The Protector’s Ring follows the story of Jonah Blackstone, half-mortal, half Reaper. I describe him as an uncommon hero on an epic quest. After losing his parents on his 13th birthday, Jonah’s sent to live with his aunt, uncle and twin cousins, Robert and Lynn in a quiet town in Georgia. Having learned his true nature, Jonah and his cousins set out to discover why his parents were killed. This novel, and the two follow books, shows us Jonah’s struggle to find his place among the supernatural world while trying to be as normal as possible. It’s a tall order that rarely works out.
8). What do you hope to accomplish with your books?
To tell a good story and take my readers on a journey. That’s the number one goal with writing these novels. Keep them coming back for more adventures that are a vehicle for a deeper goal. Most of my novels have a strong theme of self-empowerment. I believe that all of us have more power than we believe and if we tap into it, we can change our world. If a reader feels inspired to do something in their life, to overcome the fear and take chance and grow, I’ve accomplished my goals.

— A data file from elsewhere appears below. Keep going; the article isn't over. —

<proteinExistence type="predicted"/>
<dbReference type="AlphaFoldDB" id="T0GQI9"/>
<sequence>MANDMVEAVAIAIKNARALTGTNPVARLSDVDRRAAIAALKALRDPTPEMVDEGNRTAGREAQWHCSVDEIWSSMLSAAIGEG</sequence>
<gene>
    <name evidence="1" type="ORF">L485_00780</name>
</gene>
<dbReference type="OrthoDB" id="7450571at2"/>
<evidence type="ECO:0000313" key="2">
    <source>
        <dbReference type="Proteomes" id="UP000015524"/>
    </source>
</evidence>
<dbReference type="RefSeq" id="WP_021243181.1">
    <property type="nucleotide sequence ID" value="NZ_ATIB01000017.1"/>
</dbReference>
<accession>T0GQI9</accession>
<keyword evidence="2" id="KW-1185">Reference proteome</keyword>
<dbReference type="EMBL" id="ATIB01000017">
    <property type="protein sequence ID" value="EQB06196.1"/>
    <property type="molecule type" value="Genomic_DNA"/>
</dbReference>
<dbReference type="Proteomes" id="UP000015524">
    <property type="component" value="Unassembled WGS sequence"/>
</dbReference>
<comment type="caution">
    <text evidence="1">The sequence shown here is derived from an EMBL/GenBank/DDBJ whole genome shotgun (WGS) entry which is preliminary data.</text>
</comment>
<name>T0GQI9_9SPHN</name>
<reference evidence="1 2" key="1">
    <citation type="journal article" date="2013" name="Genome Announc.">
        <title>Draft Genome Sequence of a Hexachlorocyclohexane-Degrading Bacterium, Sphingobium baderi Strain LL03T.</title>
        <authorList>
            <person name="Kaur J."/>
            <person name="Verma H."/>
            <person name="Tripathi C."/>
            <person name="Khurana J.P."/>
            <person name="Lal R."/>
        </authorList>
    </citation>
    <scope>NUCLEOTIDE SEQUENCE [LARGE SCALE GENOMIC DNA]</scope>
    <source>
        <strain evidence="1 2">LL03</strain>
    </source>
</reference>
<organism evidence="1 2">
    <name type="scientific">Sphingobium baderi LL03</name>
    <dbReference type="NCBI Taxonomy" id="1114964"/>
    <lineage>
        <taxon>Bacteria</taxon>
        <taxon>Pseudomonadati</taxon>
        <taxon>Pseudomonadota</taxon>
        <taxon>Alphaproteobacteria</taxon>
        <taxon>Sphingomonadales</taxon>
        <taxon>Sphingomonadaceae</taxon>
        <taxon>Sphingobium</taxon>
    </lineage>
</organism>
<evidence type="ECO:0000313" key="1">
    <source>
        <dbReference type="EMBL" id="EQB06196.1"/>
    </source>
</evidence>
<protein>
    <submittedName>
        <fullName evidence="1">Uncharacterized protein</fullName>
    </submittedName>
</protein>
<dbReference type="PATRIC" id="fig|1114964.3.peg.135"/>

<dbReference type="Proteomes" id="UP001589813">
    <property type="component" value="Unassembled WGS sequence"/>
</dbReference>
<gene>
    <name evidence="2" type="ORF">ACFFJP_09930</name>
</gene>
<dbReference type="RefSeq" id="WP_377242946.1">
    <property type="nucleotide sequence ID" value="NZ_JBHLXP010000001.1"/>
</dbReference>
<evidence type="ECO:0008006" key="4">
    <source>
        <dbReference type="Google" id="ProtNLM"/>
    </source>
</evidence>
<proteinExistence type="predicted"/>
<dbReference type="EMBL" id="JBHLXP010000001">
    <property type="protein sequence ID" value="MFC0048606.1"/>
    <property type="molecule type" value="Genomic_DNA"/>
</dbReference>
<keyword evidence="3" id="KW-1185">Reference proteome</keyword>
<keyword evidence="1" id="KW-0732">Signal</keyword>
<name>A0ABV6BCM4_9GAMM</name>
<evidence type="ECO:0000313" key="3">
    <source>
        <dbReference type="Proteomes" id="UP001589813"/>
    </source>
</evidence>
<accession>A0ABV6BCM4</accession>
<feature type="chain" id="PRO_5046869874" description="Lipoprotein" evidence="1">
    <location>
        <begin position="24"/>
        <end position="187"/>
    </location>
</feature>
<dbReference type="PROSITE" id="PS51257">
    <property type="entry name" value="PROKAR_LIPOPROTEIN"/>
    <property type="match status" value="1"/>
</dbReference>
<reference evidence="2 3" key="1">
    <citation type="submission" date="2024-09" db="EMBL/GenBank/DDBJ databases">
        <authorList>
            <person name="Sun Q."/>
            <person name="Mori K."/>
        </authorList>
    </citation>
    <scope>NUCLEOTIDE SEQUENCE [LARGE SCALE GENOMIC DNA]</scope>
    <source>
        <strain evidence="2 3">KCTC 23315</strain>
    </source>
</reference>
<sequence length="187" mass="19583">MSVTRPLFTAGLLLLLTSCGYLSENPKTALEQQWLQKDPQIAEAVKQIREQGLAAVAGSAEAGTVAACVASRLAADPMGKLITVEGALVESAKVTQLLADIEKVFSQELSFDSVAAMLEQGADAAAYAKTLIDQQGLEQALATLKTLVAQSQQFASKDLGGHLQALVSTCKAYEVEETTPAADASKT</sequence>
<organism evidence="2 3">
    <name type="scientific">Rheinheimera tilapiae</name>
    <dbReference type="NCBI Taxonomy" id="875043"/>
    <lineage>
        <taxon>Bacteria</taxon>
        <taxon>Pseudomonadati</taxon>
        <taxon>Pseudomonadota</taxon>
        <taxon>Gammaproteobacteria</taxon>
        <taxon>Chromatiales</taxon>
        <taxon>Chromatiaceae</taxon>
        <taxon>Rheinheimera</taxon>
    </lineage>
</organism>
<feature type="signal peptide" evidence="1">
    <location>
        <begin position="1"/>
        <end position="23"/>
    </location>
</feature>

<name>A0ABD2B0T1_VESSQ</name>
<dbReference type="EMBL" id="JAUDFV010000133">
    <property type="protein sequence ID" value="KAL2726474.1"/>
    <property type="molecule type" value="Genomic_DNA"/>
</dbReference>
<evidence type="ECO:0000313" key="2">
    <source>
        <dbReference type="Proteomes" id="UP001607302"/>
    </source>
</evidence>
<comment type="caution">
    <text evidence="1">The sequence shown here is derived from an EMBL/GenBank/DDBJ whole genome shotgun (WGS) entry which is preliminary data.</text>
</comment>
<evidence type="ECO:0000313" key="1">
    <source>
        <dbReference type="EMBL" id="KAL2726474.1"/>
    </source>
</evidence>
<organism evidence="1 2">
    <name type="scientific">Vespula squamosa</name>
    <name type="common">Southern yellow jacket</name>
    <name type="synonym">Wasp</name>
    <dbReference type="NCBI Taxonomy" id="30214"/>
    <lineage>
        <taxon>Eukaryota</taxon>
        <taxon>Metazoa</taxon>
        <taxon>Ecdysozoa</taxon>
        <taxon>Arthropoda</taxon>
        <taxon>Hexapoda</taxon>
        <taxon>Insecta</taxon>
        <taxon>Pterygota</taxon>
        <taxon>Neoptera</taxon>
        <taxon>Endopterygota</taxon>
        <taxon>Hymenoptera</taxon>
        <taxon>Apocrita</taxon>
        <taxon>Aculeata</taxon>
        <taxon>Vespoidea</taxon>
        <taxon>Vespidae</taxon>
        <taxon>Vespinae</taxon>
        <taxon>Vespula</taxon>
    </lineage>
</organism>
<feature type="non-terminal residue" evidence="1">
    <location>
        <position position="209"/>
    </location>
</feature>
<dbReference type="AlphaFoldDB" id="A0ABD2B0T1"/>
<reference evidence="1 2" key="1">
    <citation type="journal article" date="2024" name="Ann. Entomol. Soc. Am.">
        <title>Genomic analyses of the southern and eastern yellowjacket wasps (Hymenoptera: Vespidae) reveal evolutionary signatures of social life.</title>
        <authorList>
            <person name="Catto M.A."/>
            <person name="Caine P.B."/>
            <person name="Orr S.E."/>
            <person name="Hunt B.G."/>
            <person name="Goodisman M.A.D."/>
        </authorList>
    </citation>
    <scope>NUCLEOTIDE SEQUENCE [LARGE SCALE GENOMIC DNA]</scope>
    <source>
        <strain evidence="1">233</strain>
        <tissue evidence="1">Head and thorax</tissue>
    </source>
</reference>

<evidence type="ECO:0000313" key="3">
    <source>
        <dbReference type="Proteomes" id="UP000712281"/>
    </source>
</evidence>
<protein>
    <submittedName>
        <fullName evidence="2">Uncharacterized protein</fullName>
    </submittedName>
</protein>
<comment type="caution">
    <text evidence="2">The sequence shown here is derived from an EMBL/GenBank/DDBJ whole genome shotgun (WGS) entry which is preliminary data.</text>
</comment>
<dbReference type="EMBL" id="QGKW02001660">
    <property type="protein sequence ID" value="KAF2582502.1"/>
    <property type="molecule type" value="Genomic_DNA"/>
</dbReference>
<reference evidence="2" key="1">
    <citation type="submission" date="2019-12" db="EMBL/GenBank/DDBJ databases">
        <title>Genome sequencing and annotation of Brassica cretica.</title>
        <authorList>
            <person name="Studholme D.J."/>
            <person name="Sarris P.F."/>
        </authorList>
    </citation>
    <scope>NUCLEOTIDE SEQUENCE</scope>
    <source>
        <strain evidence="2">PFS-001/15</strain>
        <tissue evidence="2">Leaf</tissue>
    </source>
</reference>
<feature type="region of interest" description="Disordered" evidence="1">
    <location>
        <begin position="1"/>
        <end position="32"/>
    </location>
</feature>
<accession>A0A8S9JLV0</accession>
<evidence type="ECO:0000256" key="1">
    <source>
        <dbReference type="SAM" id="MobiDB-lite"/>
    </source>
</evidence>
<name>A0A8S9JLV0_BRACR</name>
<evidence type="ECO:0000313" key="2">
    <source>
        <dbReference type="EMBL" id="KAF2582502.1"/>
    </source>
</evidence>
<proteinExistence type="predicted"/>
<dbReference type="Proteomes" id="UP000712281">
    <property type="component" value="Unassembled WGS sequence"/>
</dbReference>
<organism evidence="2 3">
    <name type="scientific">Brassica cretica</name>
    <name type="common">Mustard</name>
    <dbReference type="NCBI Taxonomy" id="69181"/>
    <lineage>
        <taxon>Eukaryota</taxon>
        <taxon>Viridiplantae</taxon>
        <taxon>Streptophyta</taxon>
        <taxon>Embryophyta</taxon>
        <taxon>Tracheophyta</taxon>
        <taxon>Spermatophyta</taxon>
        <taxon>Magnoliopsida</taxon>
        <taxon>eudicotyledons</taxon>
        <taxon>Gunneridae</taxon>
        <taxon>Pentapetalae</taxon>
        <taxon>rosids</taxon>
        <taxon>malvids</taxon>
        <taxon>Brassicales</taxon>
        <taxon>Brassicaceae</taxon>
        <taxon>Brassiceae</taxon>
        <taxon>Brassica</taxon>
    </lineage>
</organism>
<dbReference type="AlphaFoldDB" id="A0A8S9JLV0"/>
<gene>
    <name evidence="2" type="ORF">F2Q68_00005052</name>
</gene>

9). Will there be more stories of Jonah’s world?
Definitely. I’m hard at work on a two-part Jonah Blackstone adventure and I have plans for a least two more novels beyond that to complete the series.
10). How do we keep up with all things Johnson?
You can keep up the Jonah Blackstone series on my website www.jonahblackstone.com which contains information on the novels, my blog, and other media related to the series. For my information on my other work, Forest Heights and the upcoming Omega Quest series, please visit www.johndarrbooks.com. I’m on Twitter and Facebook @johndarrbooks.
11). What advice would you give to new writers?
There are three things I tell my writing students, things I do myself and feel are essential to writing. 1) Read, and in the case of screenwriters, watch. Read anything and everything, but particularly, read the latest works in your genre. Writing conventions change over time and it’s advisable to know what the currently published writers are doing in your genre. 2) Find a writing time that works for you and your schedule and 3) be relentlessly consistent with using that time for your writing.